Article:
The short answer, according to offensive coordinator Dowell Loggains: Not much. 

“We don’t want to slow down his progress,” Loggains said. “And as long as he’s making steps in the right direction — we’re high on Dion Sims as well — but we do not want to slow down Adam’s progress that way.”

Shaheen has caught all six of his targets the last two weeks, totaling 80 yards with a touchdown and displaying some encouraging chemistry with quarterback Mitchell Trubisky (who was his offseason roommate after the pair were drafted in April). Against Green Bay and Detroit, Shaheen played 52 and 73 percent of the Bears' snaps, respectively. 

The Bears didn’t use Shaheen in Sunday’s critical two-minute drive against the Detroit Lions, though, turning to Daniel Brown instead of their second-round draft pick. Loggians explained that he didn’t want to overload Shaheen with responsibilities after his elevation on the depth chart due to Sims’ illness and Zach Miller’s season-ending injury. So Shaheen was tasked mostly with first- and second-down plays, while Brown became the Bears’ third down and two-minute guy at tight end. 

“It was mainly so Adam could focus in on his role,” Loggains said. “And as he keeps growing that way, we’ll  keep expanding that package for him. But that was the reason why.”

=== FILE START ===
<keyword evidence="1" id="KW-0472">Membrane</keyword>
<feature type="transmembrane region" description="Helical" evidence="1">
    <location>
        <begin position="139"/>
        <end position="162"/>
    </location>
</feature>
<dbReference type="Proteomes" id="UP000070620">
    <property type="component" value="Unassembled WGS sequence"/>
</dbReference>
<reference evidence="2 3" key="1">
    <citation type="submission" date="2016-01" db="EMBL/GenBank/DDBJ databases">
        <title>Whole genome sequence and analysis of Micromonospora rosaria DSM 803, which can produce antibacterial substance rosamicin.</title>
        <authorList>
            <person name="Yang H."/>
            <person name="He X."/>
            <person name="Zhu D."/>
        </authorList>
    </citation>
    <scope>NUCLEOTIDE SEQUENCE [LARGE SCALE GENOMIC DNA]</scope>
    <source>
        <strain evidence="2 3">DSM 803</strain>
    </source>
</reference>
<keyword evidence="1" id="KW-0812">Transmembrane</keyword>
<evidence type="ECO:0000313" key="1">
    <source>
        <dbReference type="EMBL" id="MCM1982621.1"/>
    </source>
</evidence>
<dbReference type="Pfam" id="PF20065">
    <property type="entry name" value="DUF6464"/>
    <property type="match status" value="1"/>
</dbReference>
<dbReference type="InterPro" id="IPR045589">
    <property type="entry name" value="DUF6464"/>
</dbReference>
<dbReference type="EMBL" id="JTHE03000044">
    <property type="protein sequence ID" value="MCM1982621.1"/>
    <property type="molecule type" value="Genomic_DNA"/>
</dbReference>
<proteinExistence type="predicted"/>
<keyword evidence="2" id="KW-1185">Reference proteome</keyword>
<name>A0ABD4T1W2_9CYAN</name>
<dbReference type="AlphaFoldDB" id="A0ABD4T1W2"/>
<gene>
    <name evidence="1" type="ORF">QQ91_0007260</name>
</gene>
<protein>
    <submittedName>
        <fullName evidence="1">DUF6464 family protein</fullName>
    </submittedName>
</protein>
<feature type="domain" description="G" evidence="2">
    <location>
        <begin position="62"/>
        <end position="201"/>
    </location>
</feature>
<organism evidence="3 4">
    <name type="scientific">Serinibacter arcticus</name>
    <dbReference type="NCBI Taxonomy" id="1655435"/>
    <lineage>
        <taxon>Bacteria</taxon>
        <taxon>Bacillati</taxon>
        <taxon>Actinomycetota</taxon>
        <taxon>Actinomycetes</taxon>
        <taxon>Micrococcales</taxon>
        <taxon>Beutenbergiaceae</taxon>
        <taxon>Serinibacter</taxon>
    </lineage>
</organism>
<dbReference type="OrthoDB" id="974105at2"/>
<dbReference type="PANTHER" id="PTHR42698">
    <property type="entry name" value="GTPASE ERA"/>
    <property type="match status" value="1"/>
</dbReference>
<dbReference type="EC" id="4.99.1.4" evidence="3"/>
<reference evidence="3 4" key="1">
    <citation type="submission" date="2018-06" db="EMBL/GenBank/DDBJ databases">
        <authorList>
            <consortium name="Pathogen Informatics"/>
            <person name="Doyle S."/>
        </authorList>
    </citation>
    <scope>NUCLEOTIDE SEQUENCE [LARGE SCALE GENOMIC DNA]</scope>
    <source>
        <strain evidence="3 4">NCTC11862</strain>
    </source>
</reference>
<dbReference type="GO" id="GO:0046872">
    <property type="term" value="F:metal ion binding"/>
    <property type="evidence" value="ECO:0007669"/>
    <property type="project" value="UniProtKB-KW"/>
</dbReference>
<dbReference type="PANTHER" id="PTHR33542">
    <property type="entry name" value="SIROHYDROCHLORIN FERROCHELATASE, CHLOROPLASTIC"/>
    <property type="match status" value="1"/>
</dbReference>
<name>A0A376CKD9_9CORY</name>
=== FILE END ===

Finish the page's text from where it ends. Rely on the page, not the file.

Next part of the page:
The Bears need Shaheen’s role to expand, though, for him to meet the usual expectations placed upon a 45th overall pick. There are going to be some situations, especially running ones, where Sims has to be on the field, possibly at the expense of Shaheen. But if the Bears were to step back and take a bigger-picture look at their offense, there are some good signs of Shaheen and Trubisky growing together, just as the team hoped when they made the pair their first two selections in the 2017 draft. The return of Sims shouldn’t disrupt that growth. 

“He’s earned the play time the last two weeks,” Loggains said. “He’s played better and better and he had some things on the first level in the blocking game that he needs to improve on that Dion is really good at because he’s played a little bit longer. We do want to play him, continue to grow him, continue to grow him and grow the reps that way, especially without having Zach here. So there is a role that — we’re still missing a little bit of a role that we’re kind of splitting between Adam and Dan. 

“But we’ll continue to play him more, and each game will be a little bit different, how it dictates. But yes, we do see him, his role just like Tarik (Cohen’s) to continue to grow weekly.” 
 

There are no rookie ‘freebies’ for Mitchell Trubisky, but Carson Wentz a good lesson in patience

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USA Today

There are no rookie ‘freebies’ for Mitchell Trubisky, but Carson Wentz a good lesson in patience

The Bears like that Mitchell Trubisky is his own toughest critic, with the quarterback consistently owning his mistakes and shortcomings to his coaches, teammates and the media. After he missed an open Benny Cunningham near the end zone in the first quarter of Sunday’s loss to the Detroit Lions, offensive coordinator Dowell Loggains wanted to rip him, but Trubisky was already “really upset” as he arrived on the sidelines about making such a poor throw.